Since most companies rely on conducting business online, system administrators are often on call, even after the office closes for the day. If the CEO needs to send an email at 9 PM, and the network’s down - you’ll be the one who gets the phone call.

7. UX Analyst or Designer

At its core, User Experience is all about understanding how users interact with a company’s digital product.

Working in UX means you’ll get the chance to combine skills in user research, product design, testing, and development - all in the name of helping companies roll out a flawless new piece of software.

But that doesn’t mean it’s always clear to companies hiring a UX lead what the role should be, says Rosie Allabarton.

“Due to the newness of the field and the relative ignorance still surrounding the term ‘UX Designer,’ different companies expect vastly different things from the same job title,” explains Allabarton at UX Magazine.

She also suggests carefully reading job descriptions, so you know what you’ll be in for during your day-to-day.

8. Quality Assurance Analyst

A 2014 survey from Business Insider discovered that Quality Assurance (QA) Analysts are some of the happiest workers out there, thanks to high satisfaction with “colleagues, bosses, and work freedom.”

QA Analysts test websites and software for glitches - oftentimes purposely “breaking” the site or product to find its weak links.

If you’re a good problem solver with top-notch programming skills, you may have what it takes to be one of the happiest workers in America.

Watch this video to find out what it’s like to be a mobile app QA Analyst on a day-to-day basis.

9. Internet Assessor

Unlike some of the other positions we’ve mentioned here, work as an internet assessor is typically only remote contract work.

Hired by companies like Lionbridge and Leapforce, internet assessors test and analyze search engine results for some of the biggest internet companies out there - including Google.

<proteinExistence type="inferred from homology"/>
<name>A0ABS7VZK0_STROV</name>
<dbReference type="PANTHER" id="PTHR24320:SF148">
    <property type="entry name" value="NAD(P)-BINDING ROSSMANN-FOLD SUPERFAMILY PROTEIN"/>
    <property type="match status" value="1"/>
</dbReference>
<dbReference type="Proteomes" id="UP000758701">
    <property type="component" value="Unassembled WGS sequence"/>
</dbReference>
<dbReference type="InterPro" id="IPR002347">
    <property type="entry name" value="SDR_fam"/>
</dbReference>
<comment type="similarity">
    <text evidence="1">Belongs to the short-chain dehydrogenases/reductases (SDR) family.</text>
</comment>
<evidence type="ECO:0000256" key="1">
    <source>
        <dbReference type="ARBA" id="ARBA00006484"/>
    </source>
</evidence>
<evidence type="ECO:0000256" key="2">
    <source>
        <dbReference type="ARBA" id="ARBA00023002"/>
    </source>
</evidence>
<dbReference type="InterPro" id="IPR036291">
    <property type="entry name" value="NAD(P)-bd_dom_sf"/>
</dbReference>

You’ll need to pass online qualifications, administered by the company you contract with, in addition to having a fast, secure internet connection at your home office.

While the work can be interesting, making money all depends on how quick you are on your feet.

Most advertised positions start at $14.50 per hour, which means your hourly rate goes down if you take too long with assigned tasks.

Because this is contract work, it’s a good job to pick up if you’re in between gigs or need another job for your resumé.

10. Social Media Manager

While it may sound like you just get to spend time on Facebook and Twitter all day, social media manager positions are way more complicated than monitoring likes and faves.

The role requires marketing and analytics skills, along with stellar writing and community management abilities, and may even require graphic design.

Often a social media manager is on the front lines of customer service for a brand, addressing community complaints and directing comments to the right customer service pathway.

Think you have what it takes? Check out this guide from Forbes to discover the five skills you need as the manager of a company’s social platforms.

11. Technical Writer

If you have a knack for explaining difficult concepts in a clear, concise way, you’ll be in high demand with software development teams as a tech writer.

Unlike content leads, tech writers work on manuals, instructions, and FAQ sections, which means they spend plenty of time collaborating with other members of the development team.

Between interviewing experts and documenting processes for your team, most of your energy goes toward collecting enough data to write clear, concise directions for users.

Since much of this work can be done remotely or by phone, many tech writers have flexible schedules and regular contract work - especially if they’re good ones!

12. Data Scientist

With the rise of big data came the need for programmers with a background in analytics to make sense of it all.

The good news for tech savvy contractors with programming, analytics, and presentation skills is that online retailers and other major companies all need help identifying trends in their datasets.

Harvard Business Review even named data scientist as “the sexiest job of the 21st century,” in part because it’s new - and crucial to the success of tech start-ups like LinkedIn.

“At ease in the digital realm, [data scientists] are able to bring structure to large quantities of formless data and make analysis possible,” explain Thomas H. Davenport and D.J. Patil at HBR. “They identify rich data sources, join them with other, potentially incomplete data sources, and clean the resulting set.”

Sound like fun? Check out this pathway for potential data scientists at Forbes to get on track with your career.

Whether you’re just starting out, or you’re a professional on the hunt for a more flexible work schedule, remote tech jobs offer plenty of flexibility, high demand, and good pay. Now go get ‘em.